Saturday I attended an all day workshop on writing your family history. The St. Louis Genealogical Society offered the class, and the woman who taught it expressed surprise when I arrived. "What are you doing here?" She is aware that I have authored other books, but as I said to her I have never written a family history. Unlike a memoir where you can draw upon your own experiences, memories and stories, writing about people you have never met presents a challenge for me. How do you take the mundane statistics of birth, marriage, death, etc. and turn it into something people will want to read? Because if no one wants to read it, then what is the point?
Unfortunately that wasn't covered on Saturday. It was mostly about the physical structure of your family history book in terms of how it will look. I learned a bit about formatting, printing, building an audience, etc., so I am glad that I attended the workshop. But I need to know more about the actual writing process so that the book will be an enjoyable read. Most of the people at the meeting were only concerned about getting a book put together with all of their collected data so that they can share it with family members. I know how much work goes into getting a book into print, so I would like to make mine something more than so and so begat so and so. I think looking at examples of some family histories will be of benefit to me, so that is my next step.
Tuesday, July 30, 2013
Thursday, July 11, 2013
|authors Tim Hill, Kim Wolterman & Warren Martin|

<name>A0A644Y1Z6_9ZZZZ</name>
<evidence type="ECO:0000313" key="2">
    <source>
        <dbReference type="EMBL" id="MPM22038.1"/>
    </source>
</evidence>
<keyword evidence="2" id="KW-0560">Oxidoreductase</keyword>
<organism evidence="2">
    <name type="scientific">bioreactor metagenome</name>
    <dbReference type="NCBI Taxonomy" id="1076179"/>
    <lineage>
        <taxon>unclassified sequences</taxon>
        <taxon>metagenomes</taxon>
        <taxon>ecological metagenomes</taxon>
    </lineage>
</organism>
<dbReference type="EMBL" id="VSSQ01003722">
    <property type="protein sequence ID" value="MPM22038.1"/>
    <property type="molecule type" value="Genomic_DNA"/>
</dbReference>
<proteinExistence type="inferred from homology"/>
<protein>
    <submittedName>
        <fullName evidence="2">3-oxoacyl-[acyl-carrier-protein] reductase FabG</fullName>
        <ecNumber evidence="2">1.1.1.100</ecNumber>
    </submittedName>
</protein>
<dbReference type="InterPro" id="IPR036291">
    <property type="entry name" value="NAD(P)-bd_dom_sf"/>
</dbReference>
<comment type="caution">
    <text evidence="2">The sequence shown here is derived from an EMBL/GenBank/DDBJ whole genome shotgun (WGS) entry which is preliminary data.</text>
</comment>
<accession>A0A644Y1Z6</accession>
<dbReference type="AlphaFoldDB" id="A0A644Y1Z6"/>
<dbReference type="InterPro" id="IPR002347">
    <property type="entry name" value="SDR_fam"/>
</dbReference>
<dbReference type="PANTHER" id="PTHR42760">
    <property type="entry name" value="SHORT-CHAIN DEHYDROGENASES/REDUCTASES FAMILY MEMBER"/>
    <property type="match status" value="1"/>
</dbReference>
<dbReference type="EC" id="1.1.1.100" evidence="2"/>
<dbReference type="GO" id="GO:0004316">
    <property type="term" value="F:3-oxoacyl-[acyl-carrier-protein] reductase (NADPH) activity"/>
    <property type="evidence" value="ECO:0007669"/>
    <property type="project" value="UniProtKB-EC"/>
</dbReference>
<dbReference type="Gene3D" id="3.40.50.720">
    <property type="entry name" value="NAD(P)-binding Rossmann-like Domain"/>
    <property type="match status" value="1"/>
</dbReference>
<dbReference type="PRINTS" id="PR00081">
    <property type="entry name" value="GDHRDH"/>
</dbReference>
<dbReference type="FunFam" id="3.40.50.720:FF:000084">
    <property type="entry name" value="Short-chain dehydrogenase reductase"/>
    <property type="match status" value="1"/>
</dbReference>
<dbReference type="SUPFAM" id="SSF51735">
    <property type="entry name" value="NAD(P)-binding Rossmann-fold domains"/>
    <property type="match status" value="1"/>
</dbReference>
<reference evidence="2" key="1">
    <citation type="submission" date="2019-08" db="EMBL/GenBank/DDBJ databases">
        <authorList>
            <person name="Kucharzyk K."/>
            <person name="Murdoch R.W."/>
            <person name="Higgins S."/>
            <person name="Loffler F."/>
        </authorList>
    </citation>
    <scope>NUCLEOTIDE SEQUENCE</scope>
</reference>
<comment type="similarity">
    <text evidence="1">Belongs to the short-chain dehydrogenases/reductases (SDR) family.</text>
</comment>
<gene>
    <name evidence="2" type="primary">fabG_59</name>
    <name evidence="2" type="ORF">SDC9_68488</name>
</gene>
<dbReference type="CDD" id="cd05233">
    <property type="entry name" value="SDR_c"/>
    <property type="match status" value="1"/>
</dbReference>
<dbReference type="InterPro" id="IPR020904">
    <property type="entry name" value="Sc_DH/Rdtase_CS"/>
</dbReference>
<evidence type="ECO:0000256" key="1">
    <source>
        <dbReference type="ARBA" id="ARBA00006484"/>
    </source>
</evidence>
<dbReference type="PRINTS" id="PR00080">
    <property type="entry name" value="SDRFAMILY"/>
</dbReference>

We each discussed our experiences with the actual writing process of the book, editing, design, printing options and distribution channels we have used. All of us agreed that it is best to use a professional for the editing and design functions, and not do these things yourself or with the help of amatuers. Too much is riding on how your book will be viewed and accepted. Warren found out the hard way when he hired a cut-rate editor for his book, and negative reviews began appearing on Amazon due to grammatical errors. The blessing of using Amazon is that he was able to quickly take the book down, have it re-edited, and upload the revision. He didn't have 1,000 books sitting in his garage that he would not be able to sell.
The three of us have very different ways of getting our books sold. As a children's author, Tim spends a lot of time in schools and sells his books directly to his target audience. Warren finds that most of his book sales come from Internet sales, whether through Amazon or his own website. While I do sell some books online and through presentations, the majority of my sales come through specialty shops.
I still think the best advice I ever received was to write a book proposal. I know most writers balk at this, especially if they are going to go the independent publishing route. But creating a proposal forces you to really look at why you are writing the book in the first place. Who is your audience? What other books are your competition, and what makes your book different from the others in the market? Where will you find your audience? How will you sell to them? For more on why you should write a book proposal, check out my slide presentation on the topic.